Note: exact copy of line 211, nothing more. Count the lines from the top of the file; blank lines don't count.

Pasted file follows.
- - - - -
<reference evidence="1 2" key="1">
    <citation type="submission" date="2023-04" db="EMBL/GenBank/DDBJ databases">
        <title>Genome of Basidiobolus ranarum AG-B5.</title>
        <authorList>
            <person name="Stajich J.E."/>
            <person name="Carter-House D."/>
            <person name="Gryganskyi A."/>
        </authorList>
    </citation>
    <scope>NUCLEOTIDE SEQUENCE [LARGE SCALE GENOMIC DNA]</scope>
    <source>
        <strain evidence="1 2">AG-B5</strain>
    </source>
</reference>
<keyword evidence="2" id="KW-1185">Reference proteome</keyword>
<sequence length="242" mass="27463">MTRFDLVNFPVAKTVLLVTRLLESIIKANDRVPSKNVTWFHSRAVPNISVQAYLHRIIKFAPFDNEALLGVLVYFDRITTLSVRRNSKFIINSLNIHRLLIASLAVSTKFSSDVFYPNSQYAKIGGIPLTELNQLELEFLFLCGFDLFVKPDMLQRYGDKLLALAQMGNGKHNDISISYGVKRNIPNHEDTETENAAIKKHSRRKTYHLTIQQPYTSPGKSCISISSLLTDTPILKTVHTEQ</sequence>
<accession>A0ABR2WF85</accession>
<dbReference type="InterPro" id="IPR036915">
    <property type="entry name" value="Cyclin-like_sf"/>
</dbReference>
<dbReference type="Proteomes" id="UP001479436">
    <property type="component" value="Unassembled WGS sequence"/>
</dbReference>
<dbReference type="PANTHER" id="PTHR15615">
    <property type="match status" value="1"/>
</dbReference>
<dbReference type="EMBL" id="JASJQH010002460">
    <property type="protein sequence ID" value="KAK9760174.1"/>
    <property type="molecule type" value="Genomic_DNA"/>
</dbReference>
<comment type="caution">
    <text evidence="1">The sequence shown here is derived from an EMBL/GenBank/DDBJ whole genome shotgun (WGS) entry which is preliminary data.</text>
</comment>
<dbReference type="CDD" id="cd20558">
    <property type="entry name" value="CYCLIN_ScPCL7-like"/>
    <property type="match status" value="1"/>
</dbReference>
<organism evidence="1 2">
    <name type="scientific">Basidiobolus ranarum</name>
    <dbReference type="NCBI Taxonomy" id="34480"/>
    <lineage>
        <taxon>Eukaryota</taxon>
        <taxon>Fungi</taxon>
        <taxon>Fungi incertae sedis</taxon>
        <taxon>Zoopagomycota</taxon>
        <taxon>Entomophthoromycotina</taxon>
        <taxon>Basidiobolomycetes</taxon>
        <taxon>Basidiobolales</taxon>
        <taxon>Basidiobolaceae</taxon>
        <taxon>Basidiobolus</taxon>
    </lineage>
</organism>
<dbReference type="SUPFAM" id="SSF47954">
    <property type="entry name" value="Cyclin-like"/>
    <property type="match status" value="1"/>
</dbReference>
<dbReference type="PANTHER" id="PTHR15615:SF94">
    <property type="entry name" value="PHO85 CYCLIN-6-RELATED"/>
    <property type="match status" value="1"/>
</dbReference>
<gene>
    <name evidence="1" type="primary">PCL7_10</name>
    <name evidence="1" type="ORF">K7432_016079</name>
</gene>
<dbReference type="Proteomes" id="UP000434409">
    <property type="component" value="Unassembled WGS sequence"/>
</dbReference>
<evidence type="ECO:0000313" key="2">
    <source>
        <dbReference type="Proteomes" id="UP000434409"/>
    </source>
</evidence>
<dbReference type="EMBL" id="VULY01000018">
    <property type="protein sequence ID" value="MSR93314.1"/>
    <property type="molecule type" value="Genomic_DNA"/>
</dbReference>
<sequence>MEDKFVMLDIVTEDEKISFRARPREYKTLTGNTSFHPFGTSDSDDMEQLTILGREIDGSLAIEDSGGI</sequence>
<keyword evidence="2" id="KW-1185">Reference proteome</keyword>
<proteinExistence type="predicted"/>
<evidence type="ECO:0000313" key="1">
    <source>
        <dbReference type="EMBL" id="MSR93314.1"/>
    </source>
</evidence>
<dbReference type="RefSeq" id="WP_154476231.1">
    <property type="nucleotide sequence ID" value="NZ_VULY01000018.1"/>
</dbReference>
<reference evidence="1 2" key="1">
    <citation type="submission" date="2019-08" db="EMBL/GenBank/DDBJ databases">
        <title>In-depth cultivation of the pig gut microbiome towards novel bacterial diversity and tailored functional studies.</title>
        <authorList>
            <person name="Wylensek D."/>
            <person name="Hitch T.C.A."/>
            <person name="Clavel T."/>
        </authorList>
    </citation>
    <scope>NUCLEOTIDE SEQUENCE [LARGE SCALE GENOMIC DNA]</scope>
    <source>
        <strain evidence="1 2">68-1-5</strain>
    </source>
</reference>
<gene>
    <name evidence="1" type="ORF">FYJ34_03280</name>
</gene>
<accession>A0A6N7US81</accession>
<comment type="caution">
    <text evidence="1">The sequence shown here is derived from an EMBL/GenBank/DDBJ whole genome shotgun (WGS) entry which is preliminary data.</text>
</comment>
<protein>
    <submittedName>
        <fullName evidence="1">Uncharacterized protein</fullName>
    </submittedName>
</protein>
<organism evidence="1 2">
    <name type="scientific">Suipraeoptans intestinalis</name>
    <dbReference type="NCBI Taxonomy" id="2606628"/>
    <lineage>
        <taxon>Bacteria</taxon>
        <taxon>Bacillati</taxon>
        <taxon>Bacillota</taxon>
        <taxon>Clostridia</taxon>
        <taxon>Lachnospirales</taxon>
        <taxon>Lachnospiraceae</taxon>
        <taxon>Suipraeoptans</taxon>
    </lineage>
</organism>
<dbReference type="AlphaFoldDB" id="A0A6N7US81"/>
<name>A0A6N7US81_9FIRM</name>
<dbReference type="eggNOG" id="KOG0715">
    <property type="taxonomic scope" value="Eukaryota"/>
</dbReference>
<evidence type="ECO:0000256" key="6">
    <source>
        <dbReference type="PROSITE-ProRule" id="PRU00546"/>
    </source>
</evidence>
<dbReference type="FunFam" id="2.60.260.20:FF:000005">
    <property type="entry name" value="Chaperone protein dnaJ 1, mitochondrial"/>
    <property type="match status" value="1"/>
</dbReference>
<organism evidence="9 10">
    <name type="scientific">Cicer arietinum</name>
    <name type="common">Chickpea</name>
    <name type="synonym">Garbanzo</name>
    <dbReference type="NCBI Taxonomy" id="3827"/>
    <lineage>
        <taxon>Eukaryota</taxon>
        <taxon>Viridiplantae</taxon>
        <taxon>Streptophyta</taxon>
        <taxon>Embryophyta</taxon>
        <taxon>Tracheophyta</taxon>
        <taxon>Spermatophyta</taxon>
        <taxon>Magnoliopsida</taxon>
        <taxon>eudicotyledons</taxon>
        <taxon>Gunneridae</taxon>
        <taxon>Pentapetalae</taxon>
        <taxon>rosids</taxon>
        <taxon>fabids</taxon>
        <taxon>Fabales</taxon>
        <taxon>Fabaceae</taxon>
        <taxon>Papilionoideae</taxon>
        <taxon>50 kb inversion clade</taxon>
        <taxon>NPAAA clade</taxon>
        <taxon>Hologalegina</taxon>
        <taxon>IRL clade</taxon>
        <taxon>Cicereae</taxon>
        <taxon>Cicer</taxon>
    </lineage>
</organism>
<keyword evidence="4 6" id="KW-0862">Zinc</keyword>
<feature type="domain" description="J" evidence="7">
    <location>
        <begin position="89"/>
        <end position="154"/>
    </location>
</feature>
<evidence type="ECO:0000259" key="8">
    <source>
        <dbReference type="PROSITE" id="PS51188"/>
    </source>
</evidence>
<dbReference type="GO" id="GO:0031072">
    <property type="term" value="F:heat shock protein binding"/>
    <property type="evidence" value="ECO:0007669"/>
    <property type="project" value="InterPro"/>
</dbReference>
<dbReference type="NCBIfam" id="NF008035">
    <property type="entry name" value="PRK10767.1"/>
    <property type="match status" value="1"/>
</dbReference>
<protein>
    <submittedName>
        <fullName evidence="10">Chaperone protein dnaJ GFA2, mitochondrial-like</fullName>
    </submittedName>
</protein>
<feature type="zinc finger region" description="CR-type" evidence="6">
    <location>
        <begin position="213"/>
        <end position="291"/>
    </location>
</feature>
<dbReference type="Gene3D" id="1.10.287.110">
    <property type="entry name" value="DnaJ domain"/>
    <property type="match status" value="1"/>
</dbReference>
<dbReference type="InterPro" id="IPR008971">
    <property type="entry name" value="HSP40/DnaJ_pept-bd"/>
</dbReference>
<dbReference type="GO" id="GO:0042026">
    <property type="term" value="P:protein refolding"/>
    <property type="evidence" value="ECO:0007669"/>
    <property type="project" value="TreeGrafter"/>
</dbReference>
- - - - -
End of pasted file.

    <property type="evidence" value="ECO:0007669"/>